Anonymous Members Banned From Google+, Announce AnonPlus

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After reportedly being banned from Google+, a number of Anonymous members and affiliates have banded together to introduce Anonplus.com, a social network with a decidedly Anonymous spin. The site, inactive for the time being, consists of a splash page describing the site’s intended purpose with that famous Anonymous flavored fanfare.

It appears that the site, while presumably including more recent social networking features and technology, will also hearkenback to Anonymous’ roots in the unregulated, largely anonymous 4chan image-board /b/. The site’s tagline, “Social Networking Anonymously” certainly raises some questions we probably won’t see answered until the site’s actual launch, which is currently unscheduled. Take that as you will.

The idea of anonymous social networking seems to fly in the face of what social networking is generally accepted to be. That being the case, this project has the potential to transcend Anonymous’ hacking exploits and political aspirations to alter what we think of as social networking. Assuming the network actually does go live at some point and providing that it doesn’t wind up as a 4chan clone, Anonplus could provide an interesting study in anonymity in social networking. On the other hand, it might just feel like Myspace.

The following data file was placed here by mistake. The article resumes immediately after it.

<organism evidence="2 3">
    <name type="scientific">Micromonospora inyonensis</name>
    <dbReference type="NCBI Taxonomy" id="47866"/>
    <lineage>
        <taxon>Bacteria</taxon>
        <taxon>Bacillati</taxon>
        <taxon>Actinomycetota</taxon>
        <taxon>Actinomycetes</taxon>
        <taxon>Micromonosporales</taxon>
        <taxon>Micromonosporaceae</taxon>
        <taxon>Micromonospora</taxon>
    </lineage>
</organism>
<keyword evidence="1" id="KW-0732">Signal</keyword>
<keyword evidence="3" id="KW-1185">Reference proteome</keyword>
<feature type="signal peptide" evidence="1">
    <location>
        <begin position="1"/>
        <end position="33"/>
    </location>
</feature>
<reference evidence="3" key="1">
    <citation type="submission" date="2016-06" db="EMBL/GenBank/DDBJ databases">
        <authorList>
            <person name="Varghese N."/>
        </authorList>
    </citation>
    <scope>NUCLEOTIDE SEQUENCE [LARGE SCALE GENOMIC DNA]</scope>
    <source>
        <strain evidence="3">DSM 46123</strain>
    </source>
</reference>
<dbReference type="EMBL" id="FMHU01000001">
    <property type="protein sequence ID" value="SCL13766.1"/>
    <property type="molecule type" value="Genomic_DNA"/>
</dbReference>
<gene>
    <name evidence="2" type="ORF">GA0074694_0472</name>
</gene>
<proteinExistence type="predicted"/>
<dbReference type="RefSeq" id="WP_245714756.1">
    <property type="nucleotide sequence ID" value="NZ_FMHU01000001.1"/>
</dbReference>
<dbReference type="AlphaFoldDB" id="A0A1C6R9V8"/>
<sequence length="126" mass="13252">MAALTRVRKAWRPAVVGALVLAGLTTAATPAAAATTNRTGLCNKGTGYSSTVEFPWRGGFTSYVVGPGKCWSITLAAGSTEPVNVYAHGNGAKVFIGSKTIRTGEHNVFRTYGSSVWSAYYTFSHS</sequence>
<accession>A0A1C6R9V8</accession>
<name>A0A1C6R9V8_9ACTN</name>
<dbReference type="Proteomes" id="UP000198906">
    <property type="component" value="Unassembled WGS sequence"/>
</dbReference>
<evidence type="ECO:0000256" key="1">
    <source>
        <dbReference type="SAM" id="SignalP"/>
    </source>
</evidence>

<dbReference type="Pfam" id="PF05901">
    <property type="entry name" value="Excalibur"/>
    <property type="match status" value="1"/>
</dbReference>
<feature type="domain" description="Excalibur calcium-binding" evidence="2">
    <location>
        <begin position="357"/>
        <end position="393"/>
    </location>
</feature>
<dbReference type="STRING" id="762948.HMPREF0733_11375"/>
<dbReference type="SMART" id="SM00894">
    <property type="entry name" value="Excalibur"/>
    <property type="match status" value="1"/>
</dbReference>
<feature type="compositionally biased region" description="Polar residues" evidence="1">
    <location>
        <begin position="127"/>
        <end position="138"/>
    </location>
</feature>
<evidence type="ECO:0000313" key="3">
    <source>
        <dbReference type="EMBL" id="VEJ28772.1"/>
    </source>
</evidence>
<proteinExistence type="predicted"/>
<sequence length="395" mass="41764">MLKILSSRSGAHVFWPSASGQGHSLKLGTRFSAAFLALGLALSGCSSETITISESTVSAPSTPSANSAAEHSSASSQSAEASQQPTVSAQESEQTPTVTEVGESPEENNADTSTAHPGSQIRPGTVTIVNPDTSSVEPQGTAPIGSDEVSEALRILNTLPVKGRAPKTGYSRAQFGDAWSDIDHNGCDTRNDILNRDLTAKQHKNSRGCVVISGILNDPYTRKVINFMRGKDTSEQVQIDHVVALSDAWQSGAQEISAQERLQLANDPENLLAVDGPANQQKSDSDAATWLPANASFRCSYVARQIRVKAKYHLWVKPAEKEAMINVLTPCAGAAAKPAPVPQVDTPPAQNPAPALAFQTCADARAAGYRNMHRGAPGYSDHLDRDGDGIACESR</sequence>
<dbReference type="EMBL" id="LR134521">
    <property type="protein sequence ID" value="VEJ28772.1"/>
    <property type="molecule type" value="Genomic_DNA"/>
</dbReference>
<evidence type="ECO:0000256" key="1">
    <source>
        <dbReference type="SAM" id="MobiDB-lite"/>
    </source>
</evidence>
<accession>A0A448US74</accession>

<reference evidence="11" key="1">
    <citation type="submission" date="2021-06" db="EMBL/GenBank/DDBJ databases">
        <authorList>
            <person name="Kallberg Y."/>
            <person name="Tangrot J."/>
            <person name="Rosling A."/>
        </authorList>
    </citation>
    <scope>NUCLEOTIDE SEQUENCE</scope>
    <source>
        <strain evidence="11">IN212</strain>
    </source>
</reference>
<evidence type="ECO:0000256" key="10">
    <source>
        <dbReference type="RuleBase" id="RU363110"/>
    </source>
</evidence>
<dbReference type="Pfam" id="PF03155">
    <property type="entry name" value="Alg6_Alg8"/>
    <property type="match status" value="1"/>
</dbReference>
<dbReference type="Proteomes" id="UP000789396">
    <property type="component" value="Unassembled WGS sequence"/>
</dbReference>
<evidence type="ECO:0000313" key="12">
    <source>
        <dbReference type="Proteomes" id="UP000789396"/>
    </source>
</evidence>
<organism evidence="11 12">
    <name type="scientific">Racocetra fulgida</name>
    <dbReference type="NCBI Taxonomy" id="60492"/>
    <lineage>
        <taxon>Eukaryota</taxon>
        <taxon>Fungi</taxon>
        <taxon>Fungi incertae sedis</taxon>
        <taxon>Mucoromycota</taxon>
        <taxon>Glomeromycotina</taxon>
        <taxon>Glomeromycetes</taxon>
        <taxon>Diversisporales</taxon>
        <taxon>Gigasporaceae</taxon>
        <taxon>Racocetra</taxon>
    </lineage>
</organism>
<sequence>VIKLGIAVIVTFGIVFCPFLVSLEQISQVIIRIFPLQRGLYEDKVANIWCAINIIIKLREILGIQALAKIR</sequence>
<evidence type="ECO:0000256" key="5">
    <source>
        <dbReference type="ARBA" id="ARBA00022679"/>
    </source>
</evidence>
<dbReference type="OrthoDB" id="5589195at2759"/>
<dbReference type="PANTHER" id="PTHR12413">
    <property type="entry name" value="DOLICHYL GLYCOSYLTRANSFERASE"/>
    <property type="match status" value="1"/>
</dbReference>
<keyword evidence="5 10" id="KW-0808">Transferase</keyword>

Considering that social networking can be loosely defined by the persistent links that exist between members (friendship connections, etc.) as opposed to fleeting connections (a post on a thread, etc.), in order for AnonPlus to work as I think it is intended it has the interesting task of engineering persistent anonymity that is somehow fundamentally different from simply using a social network with fake information. Facebook and its ilk revolutionized social networking by requiring evidence of identity, although those requirements eroded over time. Anonplus, it seems, would just be a jump back in time to the days where everyone used a screen name, and you could never really be sure who was who. Whether or not it brings anything new to the table, or whether it comes to the table at all remains to be seen. In the meantime, I’m sure you’ll be busy enough juggling all the social networks you’re already a part of.

(TechSpot via Slashdot)


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